At first Krzysztof is sharing the pad with his friend and cackling partner-in-crime Michal (Michal Huszcza), with whom he is often found huddled up and talking about girls until it’s much too late to find any actual girls to talk to. They have a falling out not long after he hooks up with Michal’s ex, Eva (Eva Lebuef), an event that Michal pretends to take in stride. Youth, as shown here, does not consider consequences. Youth is also a kind of affront to those for whom youth is just an ever-more-distant memory, like the ratty middle-aged tipplers at a divey bar who heckle Krzysztof and Michal as “posh,” until the boys take the challenge and then effortlessly pin their antagonists to the wall, because they are younger and stronger and because they can.
All this, not necessarily flattering, the film discovers and so recollects of youth. But it also remembers the potential for euphoria contained in the too-brief period when your metabolism holds fast, and when an excess of alcohol somehow makes you less rather than more tired—the enveloping sound track, which includes EDM, hip-hop, and a cameo from Françoise Hardy, is an irresistible inducement to head-nodders. The film remembers this moment of meeting between a child’s wonderment and a developing adult intelligence, when the still-fresh exploration of physical intimacy can encounter a new capacity for self-analysis, as when Krzysztof marvels, “When you sleep next to someone you alter the rhythm of your breath to that person.” It remembers the arrogance that allows for the straight-faced usage of phrases like “Gods of the City” or “Prince of the After Party,” and the sheer clumsiness too—there is a marvelous scene in which Krzysztof malingers around a rave waiting for a female acquaintance to say her goodbyes and come home with him as she’s agreed, only to discover her attention has drifted elsewhere, leaving him to wander off alone.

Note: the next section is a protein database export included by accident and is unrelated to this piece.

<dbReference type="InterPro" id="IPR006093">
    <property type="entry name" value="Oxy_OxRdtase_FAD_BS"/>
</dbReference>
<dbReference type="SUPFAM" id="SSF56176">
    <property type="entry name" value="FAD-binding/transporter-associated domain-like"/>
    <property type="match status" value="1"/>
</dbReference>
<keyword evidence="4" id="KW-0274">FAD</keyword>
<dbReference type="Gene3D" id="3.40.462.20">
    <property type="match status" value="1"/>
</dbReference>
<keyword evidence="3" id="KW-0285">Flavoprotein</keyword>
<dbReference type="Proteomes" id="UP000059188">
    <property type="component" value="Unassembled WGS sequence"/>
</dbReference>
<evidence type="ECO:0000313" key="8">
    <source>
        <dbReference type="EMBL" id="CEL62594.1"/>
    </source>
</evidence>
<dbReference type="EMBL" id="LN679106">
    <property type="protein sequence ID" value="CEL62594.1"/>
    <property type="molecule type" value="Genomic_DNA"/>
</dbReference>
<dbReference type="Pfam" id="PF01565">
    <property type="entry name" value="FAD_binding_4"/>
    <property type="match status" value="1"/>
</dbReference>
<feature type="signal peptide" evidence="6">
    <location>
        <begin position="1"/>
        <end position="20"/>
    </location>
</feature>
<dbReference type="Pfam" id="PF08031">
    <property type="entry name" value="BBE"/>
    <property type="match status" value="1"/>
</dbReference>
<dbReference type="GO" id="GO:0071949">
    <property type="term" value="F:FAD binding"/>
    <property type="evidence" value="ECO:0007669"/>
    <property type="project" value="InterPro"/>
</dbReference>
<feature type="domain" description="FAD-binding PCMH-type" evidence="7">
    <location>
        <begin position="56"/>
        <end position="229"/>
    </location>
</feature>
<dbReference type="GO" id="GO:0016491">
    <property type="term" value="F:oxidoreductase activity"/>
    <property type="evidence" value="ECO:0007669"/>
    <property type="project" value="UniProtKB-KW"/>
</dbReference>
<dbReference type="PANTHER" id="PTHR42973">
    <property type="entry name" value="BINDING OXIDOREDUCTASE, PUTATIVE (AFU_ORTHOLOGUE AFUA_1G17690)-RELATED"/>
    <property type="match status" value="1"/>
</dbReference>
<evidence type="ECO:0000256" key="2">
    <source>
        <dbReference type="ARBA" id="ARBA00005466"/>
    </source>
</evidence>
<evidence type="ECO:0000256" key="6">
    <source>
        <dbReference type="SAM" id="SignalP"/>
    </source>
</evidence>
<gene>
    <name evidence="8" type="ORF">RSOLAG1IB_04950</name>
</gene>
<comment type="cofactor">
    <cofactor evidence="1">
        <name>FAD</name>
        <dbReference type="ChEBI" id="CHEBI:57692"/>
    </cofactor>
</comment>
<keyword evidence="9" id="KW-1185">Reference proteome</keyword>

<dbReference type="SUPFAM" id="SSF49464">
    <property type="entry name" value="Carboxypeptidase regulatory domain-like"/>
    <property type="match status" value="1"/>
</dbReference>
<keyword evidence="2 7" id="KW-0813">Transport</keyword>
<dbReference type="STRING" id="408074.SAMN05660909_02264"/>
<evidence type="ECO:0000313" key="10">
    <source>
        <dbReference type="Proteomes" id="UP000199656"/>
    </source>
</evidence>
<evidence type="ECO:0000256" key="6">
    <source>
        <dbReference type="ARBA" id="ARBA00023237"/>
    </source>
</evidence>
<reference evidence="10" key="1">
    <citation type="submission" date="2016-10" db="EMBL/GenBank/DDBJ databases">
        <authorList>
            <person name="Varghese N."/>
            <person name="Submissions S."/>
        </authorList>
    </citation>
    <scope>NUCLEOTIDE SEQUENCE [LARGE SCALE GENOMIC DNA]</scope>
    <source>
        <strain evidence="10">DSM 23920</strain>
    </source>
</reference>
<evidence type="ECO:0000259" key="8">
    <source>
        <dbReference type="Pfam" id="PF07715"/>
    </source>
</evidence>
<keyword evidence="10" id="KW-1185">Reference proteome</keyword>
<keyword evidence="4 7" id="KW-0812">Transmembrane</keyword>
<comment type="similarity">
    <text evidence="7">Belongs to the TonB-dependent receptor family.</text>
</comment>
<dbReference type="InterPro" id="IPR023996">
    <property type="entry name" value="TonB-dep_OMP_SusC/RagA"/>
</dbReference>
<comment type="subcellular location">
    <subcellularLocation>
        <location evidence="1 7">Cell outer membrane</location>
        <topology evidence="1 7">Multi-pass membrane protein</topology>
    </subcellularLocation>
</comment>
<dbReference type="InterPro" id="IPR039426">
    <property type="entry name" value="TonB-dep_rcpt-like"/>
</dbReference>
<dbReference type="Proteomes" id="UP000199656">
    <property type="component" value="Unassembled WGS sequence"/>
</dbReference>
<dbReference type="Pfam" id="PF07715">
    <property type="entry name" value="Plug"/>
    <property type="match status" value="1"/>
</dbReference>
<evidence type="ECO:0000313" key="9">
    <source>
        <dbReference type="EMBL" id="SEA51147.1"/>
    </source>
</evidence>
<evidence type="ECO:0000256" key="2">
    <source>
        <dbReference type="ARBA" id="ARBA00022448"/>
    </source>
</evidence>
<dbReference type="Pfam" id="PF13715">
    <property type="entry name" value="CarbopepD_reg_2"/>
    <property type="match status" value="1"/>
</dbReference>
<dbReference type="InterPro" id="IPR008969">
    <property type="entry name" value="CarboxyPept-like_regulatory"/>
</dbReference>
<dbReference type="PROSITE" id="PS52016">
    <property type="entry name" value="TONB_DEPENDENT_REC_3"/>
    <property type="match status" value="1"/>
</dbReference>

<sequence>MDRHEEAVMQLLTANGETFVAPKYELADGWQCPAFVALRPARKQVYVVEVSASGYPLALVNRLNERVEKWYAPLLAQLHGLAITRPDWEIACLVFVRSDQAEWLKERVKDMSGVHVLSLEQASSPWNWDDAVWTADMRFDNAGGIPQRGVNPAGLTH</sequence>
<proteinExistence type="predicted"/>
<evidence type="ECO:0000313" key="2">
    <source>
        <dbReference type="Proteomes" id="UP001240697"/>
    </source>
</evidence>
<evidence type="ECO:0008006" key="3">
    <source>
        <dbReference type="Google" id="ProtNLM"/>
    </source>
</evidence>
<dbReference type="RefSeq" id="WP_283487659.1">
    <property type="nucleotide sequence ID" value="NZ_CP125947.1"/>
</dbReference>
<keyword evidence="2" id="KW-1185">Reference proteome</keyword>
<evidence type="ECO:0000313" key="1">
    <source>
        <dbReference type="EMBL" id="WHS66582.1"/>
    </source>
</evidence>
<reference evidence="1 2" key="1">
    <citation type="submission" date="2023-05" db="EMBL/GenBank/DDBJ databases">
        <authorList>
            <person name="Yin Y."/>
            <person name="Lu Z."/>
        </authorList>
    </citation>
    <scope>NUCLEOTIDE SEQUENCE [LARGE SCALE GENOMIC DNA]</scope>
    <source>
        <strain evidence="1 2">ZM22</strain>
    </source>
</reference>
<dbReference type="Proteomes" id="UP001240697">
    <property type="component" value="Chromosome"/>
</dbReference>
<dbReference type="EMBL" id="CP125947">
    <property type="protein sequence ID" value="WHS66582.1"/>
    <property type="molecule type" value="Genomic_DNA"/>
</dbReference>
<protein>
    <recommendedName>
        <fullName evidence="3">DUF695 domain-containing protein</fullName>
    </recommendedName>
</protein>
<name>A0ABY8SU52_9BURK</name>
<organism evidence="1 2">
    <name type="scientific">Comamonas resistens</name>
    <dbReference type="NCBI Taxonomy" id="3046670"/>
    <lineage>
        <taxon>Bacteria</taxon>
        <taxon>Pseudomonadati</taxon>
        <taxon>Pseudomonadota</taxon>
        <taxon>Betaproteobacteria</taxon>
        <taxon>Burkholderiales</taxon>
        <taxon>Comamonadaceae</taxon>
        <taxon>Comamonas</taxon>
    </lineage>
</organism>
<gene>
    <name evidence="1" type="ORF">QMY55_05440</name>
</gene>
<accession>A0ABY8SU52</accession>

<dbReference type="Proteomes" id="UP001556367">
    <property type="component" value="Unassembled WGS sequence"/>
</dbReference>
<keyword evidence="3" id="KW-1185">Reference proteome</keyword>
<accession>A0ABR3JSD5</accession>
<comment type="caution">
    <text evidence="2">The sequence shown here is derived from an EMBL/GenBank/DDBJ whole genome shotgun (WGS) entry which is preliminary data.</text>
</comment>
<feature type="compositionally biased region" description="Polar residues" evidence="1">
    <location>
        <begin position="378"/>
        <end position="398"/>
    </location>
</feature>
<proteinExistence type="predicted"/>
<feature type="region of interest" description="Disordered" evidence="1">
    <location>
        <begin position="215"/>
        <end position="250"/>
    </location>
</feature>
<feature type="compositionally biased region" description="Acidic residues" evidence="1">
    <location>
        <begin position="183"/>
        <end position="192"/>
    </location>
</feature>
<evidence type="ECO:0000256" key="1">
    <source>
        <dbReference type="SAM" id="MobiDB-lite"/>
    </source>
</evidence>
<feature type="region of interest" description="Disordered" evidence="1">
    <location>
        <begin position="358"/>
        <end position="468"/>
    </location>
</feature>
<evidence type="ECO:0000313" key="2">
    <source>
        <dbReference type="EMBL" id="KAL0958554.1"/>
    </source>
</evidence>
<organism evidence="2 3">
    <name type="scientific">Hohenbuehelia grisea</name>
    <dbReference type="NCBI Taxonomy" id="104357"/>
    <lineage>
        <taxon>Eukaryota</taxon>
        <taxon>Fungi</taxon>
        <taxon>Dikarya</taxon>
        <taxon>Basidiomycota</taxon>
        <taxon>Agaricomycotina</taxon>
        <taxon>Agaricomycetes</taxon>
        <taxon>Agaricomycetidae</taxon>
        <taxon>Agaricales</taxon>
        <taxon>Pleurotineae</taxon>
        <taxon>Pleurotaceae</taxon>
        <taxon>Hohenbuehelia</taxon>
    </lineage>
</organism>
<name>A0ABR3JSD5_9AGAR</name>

The better part of the film, shot in corybantic widescreen by a tandem of Marczak and Maciej Twardowski, takes place in a half light, somewhere between dusk and dawn, with few noteworthy exceptions—for example, when Krzysztof and Eva horse around at some museum display, sipping from a flask and gaping at an ancient Polish computer, a relic of a Communist past that predates their births. For the first hour or so, contemporary technology, outside of DJ equipment, is largely absent—these aren’t the millennials of thinkpiece lore, in constant thrall to smartphone screens and existing only to selfie, but kids like those of any generation, living in a constant breathless present—though eventually there are some intimate, candid boudoir shots seen in the cell-phone ratio, which seems appropriate, for perhaps only sex videos will remain to provide poignant testimony to extinguished love affairs in the twenty-first century, as packets of lavender-scented letters attest to those of the nineteenth.